Stoke Gifford depot

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Stoke Gifford depot
LocationStoke Gifford, England
CoordinatesCoordinates: 51°31′01″N 2°33′29″W / 51.5169°N 2.55798°W / 51.5169; -2.55798 (Filton Triangle rail depot)
Owner(s)Agility Trains
Operator(s)Agility Trains
Rolling stock

Stoke Gifford depot (or the Filton Triangle depot) is a railway depot built for AT300 units from the Hitachi A-train procured under the Intercity Express Programme. The depot is situated between Filton and Stoke Gifford at a junction intersection of the Cross Country Route, South Wales Main Line and the Filton to Avonmouth Docks line. It is operated by Agility Trains as part of its contract to maintain the Class 800 and Class 802 fleet operated by Great Western Railway.


The depot is sited approximately halfway between Stoke Gifford and Filton, on land bounded by railway lines.[1]

The site is approximately triangular shaped, 16 ha (40 acres) in area, formed by boundaries created by three railway lines: to the south, the Bristol Parkway to Avonmouth Docks (the Filton to Avonmouth Line); the western boundary is formed by the former Bristol and South Wales Union Railway (B&SWUR) route; the north-east boundary is formed by a chord connecting Bristol Parkway to the former B&SWUR line for the Severn Tunnel,[1][note 1]



In the early 19th century the land between Stoke Gifford and Filton was essentially rural.[4] The first railway at the location was the north-south Bristol and South Wales Union Railway (1860s); followed by the eastward London, Bristol and South Wales Direct Railway (1900s); and the Filton to Avonmouth Line (1910s). The lands at the other three corners formed by the intersection of the east-west and north-south lines were also enclosed by connecting embanked earthworks of connecting chords by the 1920s.[5][note 2]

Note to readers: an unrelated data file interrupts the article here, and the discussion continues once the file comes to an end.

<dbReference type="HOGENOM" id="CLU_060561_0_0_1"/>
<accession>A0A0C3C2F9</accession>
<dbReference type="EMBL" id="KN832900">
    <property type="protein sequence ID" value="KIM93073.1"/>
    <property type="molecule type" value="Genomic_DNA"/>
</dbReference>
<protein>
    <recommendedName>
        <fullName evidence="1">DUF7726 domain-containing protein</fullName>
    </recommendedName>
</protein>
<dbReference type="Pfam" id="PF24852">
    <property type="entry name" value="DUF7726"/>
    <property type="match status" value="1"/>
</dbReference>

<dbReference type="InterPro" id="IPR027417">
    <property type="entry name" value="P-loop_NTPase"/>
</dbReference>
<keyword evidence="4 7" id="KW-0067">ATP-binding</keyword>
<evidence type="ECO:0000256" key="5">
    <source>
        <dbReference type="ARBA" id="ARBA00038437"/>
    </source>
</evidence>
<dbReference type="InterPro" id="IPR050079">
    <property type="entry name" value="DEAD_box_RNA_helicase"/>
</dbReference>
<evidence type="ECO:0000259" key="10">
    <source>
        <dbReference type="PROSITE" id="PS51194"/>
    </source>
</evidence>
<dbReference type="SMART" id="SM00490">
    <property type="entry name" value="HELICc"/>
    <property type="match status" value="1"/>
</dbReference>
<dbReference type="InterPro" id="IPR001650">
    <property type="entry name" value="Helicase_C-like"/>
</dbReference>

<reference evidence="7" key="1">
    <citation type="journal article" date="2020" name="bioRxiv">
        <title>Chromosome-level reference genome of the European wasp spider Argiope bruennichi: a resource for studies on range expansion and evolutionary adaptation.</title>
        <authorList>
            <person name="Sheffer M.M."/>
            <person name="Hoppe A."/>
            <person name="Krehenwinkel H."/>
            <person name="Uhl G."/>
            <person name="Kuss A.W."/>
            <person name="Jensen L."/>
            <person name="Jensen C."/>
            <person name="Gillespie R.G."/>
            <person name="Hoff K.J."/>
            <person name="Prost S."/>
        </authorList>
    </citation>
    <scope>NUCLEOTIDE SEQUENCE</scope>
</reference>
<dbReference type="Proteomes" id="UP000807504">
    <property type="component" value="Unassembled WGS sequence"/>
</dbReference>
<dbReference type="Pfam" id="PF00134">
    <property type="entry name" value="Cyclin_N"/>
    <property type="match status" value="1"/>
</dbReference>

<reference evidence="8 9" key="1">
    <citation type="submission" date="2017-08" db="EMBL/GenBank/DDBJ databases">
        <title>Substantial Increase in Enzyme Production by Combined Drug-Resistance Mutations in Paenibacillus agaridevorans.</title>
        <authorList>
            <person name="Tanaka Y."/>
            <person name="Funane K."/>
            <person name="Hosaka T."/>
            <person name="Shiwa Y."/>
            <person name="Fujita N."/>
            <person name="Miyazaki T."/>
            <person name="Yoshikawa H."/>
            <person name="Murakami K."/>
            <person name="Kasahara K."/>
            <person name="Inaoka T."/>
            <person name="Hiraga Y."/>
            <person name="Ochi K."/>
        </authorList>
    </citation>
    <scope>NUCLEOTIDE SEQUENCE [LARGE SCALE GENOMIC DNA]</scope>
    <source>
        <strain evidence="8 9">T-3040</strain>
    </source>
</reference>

By the second half of the 20th century the southern part of the site was being used as a rail connected spoil heap; this use continued up to the 21st century.[5] The site was involved in processing of used railway ballast, and from 1998 non-railway rubble was also processed.[6]

A small stream, Stoke Brook, as well as tributaries and other drains crossed the site; it was redirected in the latter part of the 20th century, and by the 21st century had been mostly culverted.[5][7]

In 2009 Agility Trains was named as the preferred bidder for the Intercity Express Programme train procurement.[8] After being placed on hold and put under review the decision to continue with procurement process was taken in May 2011.[9]

Intercity Express Programme depot[edit]

In mid 2011 Hitachi Rail Europe began the formal application process with South Gloucestershire Council for the construction of a rail depot at the 'Stoke Gifford Triangle'.[10][11] In September 2011 a planning application was submitted;[12][13] as specified, the depot was designed for a maximum train length of around 270 m (890 ft) (10 car, 26m carriage trains) with stabling for 17 trains.[14][note 3] The maintenance building was a two road 281.2 by 21 m (923 by 69 ft) structure including staff and office buildings, other facilities included a train washing building 43.5 by 7.6 m (143 by 25 ft), a wheel lathe building 54.7 by 12.4 m (179 by 41 ft), a two-floor accommodation building 9.9 by 3.6 m (32 by 12 ft) as well as smaller structures including pump rooms (fuel, oil, waste water), and a shunters' cabin. Other structures included electricity substations, and tank farms.[16][17] The entire site's working track was to have overhead line electrification.[18]